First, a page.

“Our goal is to build on the strengths that exist within the schools through the arts,” says Moffet, executive director at DiAE. “We work in the arts education space and bring a team of independently contracted professional artists across artistic disciplines. Our programs are all tailored to the teachers’ curriculum, and they happen during the school day.”

For teachers, tying the performance content into a classroom lesson or curriculum unit at the high school level is key, especially when grant funding is needed to secure these opportunities for their students.

“One of our largest roles for teachers in schools is to help the teacher match funds from DDOA and go through that grant writing process for any teacher, whether it’s a teacher in the Visual Performing Arts or a teacher that’s doing some other focus of curriculum, like ELA, social studies, math, etc.,” says Davis, artistic director at DiAE. “DiAE helps to bridge the gap between the school, the teacher, the teaching artists, and DDOA as a funding source.”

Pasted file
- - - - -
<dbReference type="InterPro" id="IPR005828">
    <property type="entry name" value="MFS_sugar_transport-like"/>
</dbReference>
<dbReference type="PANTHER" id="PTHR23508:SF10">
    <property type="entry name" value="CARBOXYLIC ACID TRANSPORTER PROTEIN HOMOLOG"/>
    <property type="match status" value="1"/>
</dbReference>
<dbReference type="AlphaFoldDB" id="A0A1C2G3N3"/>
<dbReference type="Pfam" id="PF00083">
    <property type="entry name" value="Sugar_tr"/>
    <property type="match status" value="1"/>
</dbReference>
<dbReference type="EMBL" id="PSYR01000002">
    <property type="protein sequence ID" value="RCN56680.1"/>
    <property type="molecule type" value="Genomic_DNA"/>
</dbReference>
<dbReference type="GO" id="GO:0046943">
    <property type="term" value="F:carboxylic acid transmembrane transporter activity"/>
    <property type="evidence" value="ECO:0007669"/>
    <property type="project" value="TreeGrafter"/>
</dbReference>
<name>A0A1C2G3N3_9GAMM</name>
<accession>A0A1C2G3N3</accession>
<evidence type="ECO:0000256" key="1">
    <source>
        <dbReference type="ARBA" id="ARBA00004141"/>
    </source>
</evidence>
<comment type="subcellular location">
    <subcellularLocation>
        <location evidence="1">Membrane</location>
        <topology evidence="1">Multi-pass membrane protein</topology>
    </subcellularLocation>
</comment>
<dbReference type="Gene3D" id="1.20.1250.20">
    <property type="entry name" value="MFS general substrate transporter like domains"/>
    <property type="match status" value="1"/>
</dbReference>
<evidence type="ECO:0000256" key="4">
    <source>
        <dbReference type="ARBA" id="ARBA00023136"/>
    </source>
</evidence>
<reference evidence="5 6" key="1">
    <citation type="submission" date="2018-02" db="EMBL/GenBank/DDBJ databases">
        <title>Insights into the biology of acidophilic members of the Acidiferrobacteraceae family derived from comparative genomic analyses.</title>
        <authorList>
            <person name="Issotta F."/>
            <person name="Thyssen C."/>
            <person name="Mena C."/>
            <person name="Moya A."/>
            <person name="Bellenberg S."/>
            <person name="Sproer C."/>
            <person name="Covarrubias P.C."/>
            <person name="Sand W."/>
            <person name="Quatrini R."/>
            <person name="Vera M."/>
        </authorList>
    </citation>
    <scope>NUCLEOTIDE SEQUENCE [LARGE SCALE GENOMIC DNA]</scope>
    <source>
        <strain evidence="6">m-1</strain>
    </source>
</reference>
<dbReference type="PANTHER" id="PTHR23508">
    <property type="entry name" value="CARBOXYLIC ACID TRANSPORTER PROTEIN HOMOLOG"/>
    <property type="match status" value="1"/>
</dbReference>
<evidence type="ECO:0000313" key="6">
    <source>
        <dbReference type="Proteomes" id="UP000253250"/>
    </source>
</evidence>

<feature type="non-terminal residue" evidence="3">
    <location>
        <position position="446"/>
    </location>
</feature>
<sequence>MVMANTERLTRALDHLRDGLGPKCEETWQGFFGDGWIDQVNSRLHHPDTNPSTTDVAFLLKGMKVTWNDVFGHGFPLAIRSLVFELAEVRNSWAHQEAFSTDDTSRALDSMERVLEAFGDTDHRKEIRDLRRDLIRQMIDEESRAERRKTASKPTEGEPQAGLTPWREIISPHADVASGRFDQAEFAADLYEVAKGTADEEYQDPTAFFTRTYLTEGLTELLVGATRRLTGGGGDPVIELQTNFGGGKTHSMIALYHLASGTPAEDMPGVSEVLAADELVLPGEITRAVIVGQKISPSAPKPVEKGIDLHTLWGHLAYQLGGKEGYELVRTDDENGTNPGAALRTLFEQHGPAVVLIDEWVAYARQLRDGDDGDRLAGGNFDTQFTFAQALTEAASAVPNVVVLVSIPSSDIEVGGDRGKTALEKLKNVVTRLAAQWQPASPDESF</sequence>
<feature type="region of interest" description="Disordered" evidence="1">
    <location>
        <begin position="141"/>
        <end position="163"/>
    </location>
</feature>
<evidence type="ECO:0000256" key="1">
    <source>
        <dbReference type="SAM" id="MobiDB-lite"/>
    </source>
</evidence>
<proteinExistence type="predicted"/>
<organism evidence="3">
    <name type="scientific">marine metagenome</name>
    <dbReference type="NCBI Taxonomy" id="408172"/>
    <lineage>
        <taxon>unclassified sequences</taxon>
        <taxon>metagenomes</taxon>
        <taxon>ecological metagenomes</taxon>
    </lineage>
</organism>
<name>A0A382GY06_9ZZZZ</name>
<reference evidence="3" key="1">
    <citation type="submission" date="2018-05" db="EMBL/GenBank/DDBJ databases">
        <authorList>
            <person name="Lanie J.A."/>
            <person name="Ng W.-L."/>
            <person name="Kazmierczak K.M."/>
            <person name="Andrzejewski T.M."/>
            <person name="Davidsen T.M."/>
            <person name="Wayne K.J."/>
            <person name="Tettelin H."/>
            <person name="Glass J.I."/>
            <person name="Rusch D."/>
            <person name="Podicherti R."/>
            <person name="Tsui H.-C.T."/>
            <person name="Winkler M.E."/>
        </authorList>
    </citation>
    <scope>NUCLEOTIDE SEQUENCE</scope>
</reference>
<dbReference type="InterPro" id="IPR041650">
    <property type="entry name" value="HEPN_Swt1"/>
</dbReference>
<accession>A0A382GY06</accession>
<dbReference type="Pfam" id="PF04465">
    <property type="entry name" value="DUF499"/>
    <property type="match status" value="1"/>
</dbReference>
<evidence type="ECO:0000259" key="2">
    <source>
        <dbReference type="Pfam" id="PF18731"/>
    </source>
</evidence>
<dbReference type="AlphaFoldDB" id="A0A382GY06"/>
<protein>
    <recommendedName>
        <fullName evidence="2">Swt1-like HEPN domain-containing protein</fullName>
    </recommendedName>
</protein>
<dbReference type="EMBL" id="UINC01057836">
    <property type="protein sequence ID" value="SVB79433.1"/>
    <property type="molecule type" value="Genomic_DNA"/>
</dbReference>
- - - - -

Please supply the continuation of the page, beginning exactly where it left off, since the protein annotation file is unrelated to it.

A total of 50 students in four junior-level history and social studies classes were chosen to participate in the residency program, which encompassed three sessions with DiAE’s TA George Tietze before the trip to The Grand. The primary purpose of this residency was to approach the historical material through the creative lens of an actor, a director, or a playwright.

“Some of the work the students had to do at this residency was to think about ‘Okay, you have these three sentences we have collected from oral histories. Based on these three or four sentences and your knowledge of the time period in general, what else can you pull out? What other information can you add into this character to make it a well-rounded individual and make it believable?’” says Davis. “And then how are these various characters going to interact with each other based on this person’s background and age and why are they there and so on. The students had an opportunity to really dig in and create something interesting.”